Facebook/Instagram is notorious for silencing conservative-leaning voices, and yes, I’ll admit, mine has definitely been one of those. So I have experienced censorship in the past. However, I was stunned that a platform that claims to “support women’s rights” would not only silence my voice, but silence the voice of this Afghan woman.
Serving the Vulnerable
How can Stream readers help promote religious freedom?
Visit the Vulnerable People Project and support our many projects that support people persecuted for their faith. Visit my Instagram (@exnunontherun), give me a follow, and like and share our video so that more people can see it despite Instagram’s censorship and shadow ban.
How did you come to do this work?
I discerned religious life for 8 years with a Franciscan Order of sisters. For three of those years, I served at the Vatican. I worked under Pope Francis directly during his Apostolic Visit to the United States in 2015. Archbishop Carlo Maria Vigano, who was Nuncio at the time, was my boss. Though I left before taking my Final Vows, I remain grateful for that time and formation. I continue to love the Catholic Church deeply, am passionate about my work serving the vulnerable through VPP, and using my platform to help raise awareness about what is happening both in the Catholic Church and in the world, specifically regarding human rights and religious freedom.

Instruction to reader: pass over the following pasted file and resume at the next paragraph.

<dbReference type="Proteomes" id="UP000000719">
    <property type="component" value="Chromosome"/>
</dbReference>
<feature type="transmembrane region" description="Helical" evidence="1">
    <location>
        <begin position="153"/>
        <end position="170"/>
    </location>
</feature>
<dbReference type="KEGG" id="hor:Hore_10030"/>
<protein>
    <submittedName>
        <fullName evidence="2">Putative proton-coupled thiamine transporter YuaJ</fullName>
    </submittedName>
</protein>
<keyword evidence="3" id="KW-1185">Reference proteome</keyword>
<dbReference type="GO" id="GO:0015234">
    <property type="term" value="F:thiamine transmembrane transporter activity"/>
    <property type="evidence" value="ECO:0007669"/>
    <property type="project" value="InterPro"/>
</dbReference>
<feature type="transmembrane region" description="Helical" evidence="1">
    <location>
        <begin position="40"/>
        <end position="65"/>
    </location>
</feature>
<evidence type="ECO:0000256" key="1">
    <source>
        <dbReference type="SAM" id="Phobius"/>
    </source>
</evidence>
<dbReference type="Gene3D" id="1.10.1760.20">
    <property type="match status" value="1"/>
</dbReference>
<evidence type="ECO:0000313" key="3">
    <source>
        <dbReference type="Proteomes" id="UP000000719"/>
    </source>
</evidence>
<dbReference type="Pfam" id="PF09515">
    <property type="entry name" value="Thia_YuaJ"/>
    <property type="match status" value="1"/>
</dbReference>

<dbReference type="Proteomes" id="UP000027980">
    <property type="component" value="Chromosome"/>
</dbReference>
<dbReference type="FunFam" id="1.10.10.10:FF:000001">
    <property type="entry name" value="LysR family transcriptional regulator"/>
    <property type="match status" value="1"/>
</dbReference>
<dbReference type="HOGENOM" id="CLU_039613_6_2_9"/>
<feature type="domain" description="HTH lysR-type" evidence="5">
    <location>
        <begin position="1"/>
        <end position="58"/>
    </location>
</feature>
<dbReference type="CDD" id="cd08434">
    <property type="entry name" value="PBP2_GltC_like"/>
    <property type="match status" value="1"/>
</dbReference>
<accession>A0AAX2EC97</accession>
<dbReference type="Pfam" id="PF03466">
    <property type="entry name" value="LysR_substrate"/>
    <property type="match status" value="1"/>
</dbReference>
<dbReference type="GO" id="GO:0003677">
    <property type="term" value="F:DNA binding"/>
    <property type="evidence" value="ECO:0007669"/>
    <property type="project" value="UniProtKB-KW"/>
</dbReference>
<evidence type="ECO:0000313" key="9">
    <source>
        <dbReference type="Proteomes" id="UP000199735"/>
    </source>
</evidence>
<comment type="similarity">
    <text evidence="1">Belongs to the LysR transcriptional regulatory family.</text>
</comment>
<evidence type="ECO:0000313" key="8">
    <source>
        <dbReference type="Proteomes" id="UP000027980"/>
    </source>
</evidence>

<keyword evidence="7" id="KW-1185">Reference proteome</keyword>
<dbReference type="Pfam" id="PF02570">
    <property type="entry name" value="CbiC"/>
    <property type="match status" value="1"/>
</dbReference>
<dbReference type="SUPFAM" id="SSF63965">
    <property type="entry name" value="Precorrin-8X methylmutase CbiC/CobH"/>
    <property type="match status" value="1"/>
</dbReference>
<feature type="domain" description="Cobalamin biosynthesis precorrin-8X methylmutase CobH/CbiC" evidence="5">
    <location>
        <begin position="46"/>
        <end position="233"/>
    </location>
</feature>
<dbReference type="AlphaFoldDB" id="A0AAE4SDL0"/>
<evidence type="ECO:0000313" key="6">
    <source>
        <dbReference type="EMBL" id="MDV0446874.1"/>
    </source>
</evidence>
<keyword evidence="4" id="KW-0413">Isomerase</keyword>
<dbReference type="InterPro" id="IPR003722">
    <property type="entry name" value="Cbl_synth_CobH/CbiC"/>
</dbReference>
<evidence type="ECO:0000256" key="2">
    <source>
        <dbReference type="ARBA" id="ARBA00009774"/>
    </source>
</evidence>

John Zmirak is a senior editor at The Stream and author or co-author of ten books, including The Politically Incorrect Guide to Immigration and The Politically Incorrect Guide to Catholicism. He is co-author with Jason Jones of “God, Guns, & the Government.”